If you are like me, you have been spending a bit too much time hovering over the cookie table, and not enough time on the treadmill over the last few months. In the same vein, I know my PC could lose some of its bulk – whether it be bloated programs and services it doesn’t need, or settings tweaks to squeeze a bit more performance out of it. So I wanted to start the new year with some tips to help your computer lose some of its holiday “weight.”
Uninstall unneeded programs
Out with the old, in with the new, right? Open up the Control Panel and take a look at your installed programs. Go through them one by one and nuke any that you don’t need. You may find, unfortunately, that some programs don’t go gently into the wind, and need a bit more of a kick in the pants to be cooperative.
If it’s a Microsoft program that is being grouchy, check out the Program Install and Uninstall troubleshooter. It’s a free wizard-based program that helps removes stubborn programs with a bit more force.
If your machine has no need to run Java, I’d recommend uninstalling that completely. Java offers a tool specifically for that purpose (https://www.java.com/en/download/faq/uninstaller_toolinfo.xml), but I have not had great experience with it in the past. Specifically, when I have run the uninstaller on machines with multiple versions of Java installed, they don’t always uninstall completely. If that’s the case for you, I recommend checking out JavaRa (https://singularlabs.com/software/javara), which has a good reputation for giving Java a clean sweep.
Take out the trash
Now that you have the bulk of unnecessary programs off your machine, do a reboot for good measure and then lets look at other places to clear up some space. Your computer stores a huge amount of temporary files – some of which actually aid the speed in which programs run or information is accessed. However, much of it just sits there, clogging the hard drive and serving little purpose. Programs like CCleaner offer a nice, easy way to search your hard drive for these troves of temporary files and clean them out:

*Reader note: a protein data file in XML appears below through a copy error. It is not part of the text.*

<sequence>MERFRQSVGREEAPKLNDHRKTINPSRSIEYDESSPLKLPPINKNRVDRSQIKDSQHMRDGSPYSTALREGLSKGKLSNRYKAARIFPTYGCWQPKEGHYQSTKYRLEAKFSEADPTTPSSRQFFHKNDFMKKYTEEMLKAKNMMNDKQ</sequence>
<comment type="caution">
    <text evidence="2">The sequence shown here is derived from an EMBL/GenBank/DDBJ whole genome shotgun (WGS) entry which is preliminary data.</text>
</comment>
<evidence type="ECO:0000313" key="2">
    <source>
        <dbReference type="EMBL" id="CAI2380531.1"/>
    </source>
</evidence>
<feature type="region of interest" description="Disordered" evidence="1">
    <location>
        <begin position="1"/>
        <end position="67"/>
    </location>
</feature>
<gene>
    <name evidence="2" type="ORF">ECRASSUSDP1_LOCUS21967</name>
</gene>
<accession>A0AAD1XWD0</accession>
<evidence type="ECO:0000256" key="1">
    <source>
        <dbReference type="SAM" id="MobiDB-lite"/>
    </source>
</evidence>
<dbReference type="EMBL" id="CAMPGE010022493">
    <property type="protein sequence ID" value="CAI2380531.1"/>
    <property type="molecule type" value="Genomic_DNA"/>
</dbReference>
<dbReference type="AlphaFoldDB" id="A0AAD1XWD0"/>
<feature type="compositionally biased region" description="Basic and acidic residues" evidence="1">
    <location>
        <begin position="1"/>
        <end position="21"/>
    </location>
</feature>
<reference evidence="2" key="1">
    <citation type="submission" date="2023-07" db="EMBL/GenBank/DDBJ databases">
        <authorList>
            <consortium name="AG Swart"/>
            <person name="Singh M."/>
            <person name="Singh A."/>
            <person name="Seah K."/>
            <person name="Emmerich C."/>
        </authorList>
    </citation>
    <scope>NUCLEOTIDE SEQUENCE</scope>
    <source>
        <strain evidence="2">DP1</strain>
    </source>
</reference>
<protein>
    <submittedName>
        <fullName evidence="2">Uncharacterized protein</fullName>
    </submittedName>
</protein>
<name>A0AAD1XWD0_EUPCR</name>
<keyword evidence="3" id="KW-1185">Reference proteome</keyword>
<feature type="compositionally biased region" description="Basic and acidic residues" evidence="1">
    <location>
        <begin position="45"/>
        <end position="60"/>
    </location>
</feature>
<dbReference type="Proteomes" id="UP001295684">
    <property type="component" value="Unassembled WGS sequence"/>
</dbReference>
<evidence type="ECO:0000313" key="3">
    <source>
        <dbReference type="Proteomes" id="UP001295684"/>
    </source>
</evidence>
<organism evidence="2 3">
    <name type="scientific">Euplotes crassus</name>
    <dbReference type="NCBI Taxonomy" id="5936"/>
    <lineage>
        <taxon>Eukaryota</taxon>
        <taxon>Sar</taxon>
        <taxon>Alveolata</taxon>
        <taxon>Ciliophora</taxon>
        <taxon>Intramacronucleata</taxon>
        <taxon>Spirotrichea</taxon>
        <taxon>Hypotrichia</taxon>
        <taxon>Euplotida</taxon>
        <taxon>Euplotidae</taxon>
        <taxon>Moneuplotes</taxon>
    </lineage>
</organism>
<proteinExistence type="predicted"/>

One of my favorite parts about CCleaner is that they offer a portable version, meaning you can download and run the program in a directory without doing a full install. Grab that here.
Disable unnecessary services
There are many programs which, after they run their regular install routine, also install an additional “helper” service to make the program start up faster when you need it. Unfortunately, these services often run in the background all the time, not just when you have the program open. So if you get a bunch of these services all running in the background at the same time, overall performance is likely to take a huge hit.
To illustrate this, I was recently looking at a friend’s Windows 8 machine, and he was complaining about how over the last few weeks his machine was crawling after installing a batch of new programs. I opened up the Task Manager, clicked the Startup tab, and found some possible suspects:
I did some research and decided to disable all but the Dropbox and Synaptics TouchPad items (just do a right-click on the arrow, then choose Disable on each service you don’t want to run on startup). Once we did that and rebooted the machine, performance was noticeably better.
Note: take caution when disabling services, as some may be more important than initially meets the eye. Read through this MakeUseOf article, which covers 10 non-essential startup items you should be able to safely remove.
Defrag your disks
Current versions of Windows should be doing this on a more scheduled/automated basis, but it doesn’t hurt to check and make sure your hard drives are defragged. You can do this by searching for “disk defrag” in Windows, but I’m still a bit of a DOS geek, so I like to drop to a command line and issue defrag -a c: to check disk health:
Patch things up
At this point, go ahead and reboot to give all your program changes and cleaning efforts a chance to refresh and settle. Once that’s complete, now is a perfect time to patch all your things, then reboot once more. Hopefully you will now be enjoying much more disk space and some noticeable speed boosts!
January is a great month for a clean start – not just for your own health, but for your PC’s health as well. Do you have any questions about PC performance, or want to share a tool or technique that helped you eek some performance out of your machine? I’d love to hear from you. I can be reached at 952-467-6385 or at firstname.lastname@example.org.
Coming up next
In February we’re going to cover something I hope you never have to experience. We’re going to talk about what you can do if you suspect that your email or other important accounts have been hacked.